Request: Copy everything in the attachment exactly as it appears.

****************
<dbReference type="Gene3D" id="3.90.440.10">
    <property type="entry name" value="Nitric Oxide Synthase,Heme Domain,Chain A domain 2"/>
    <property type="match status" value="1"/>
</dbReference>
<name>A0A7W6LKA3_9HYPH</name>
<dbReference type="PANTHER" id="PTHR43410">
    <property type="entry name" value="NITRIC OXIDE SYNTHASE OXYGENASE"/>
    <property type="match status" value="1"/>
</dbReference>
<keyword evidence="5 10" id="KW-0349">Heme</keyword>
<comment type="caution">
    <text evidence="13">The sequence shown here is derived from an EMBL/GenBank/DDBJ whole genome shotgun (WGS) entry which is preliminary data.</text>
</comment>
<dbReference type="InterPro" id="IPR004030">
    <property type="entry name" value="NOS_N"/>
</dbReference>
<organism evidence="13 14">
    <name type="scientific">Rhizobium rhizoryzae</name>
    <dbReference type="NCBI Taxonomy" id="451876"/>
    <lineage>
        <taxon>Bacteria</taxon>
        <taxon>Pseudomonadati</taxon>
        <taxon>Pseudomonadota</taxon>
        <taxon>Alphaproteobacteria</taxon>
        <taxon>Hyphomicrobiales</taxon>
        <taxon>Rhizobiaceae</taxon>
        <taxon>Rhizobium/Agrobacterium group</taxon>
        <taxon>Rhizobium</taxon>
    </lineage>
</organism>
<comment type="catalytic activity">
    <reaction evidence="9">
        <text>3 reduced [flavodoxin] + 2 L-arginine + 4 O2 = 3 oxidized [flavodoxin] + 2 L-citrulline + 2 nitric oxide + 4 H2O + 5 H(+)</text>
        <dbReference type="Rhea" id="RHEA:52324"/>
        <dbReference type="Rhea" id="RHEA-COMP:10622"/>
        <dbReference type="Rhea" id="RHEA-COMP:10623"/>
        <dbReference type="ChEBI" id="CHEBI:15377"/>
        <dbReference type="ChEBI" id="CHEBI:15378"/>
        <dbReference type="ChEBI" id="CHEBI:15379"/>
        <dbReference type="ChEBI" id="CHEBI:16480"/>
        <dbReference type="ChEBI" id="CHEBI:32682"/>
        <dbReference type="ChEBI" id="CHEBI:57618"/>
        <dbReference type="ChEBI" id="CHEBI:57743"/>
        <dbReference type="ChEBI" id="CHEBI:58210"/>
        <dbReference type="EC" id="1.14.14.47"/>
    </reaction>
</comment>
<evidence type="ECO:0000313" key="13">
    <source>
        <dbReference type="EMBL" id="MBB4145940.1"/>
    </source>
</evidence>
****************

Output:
<dbReference type="Gene3D" id="3.90.440.10">
    <property type="entry name" value="Nitric Oxide Synthase,Heme Domain,Chain A domain 2"/>
    <property type="match status" value="1"/>
</dbReference>
<name>A0A7W6LKA3_9HYPH</name>
<dbReference type="PANTHER" id="PTHR43410">
    <property type="entry name" value="NITRIC OXIDE SYNTHASE OXYGENASE"/>
    <property type="match status" value="1"/>
</dbReference>
<keyword evidence="5 10" id="KW-0349">Heme</keyword>
<comment type="caution">
    <text evidence="13">The sequence shown here is derived from an EMBL/GenBank/DDBJ whole genome shotgun (WGS) entry which is preliminary data.</text>
</comment>
<dbReference type="InterPro" id="IPR004030">
    <property type="entry name" value="NOS_N"/>
</dbReference>
<organism evidence="13 14">
    <name type="scientific">Rhizobium rhizoryzae</name>
    <dbReference type="NCBI Taxonomy" id="451876"/>
    <lineage>
        <taxon>Bacteria</taxon>
        <taxon>Pseudomonadati</taxon>
        <taxon>Pseudomonadota</taxon>
        <taxon>Alphaproteobacteria</taxon>
        <taxon>Hyphomicrobiales</taxon>
        <taxon>Rhizobiaceae</taxon>
        <taxon>Rhizobium/Agrobacterium group</taxon>
        <taxon>Rhizobium</taxon>
    </lineage>
</organism>
<comment type="catalytic activity">
    <reaction evidence="9">
        <text>3 reduced [flavodoxin] + 2 L-arginine + 4 O2 = 3 oxidized [flavodoxin] + 2 L-citrulline + 2 nitric oxide + 4 H2O + 5 H(+)</text>
        <dbReference type="Rhea" id="RHEA:52324"/>
        <dbReference type="Rhea" id="RHEA-COMP:10622"/>
        <dbReference type="Rhea" id="RHEA-COMP:10623"/>
        <dbReference type="ChEBI" id="CHEBI:15377"/>
        <dbReference type="ChEBI" id="CHEBI:15378"/>
        <dbReference type="ChEBI" id="CHEBI:15379"/>
        <dbReference type="ChEBI" id="CHEBI:16480"/>
        <dbReference type="ChEBI" id="CHEBI:32682"/>
        <dbReference type="ChEBI" id="CHEBI:57618"/>
        <dbReference type="ChEBI" id="CHEBI:57743"/>
        <dbReference type="ChEBI" id="CHEBI:58210"/>
        <dbReference type="EC" id="1.14.14.47"/>
    </reaction>
</comment>
<evidence type="ECO:0000313" key="13">
    <source>
        <dbReference type="EMBL" id="MBB4145940.1"/>
    </source>
</evidence>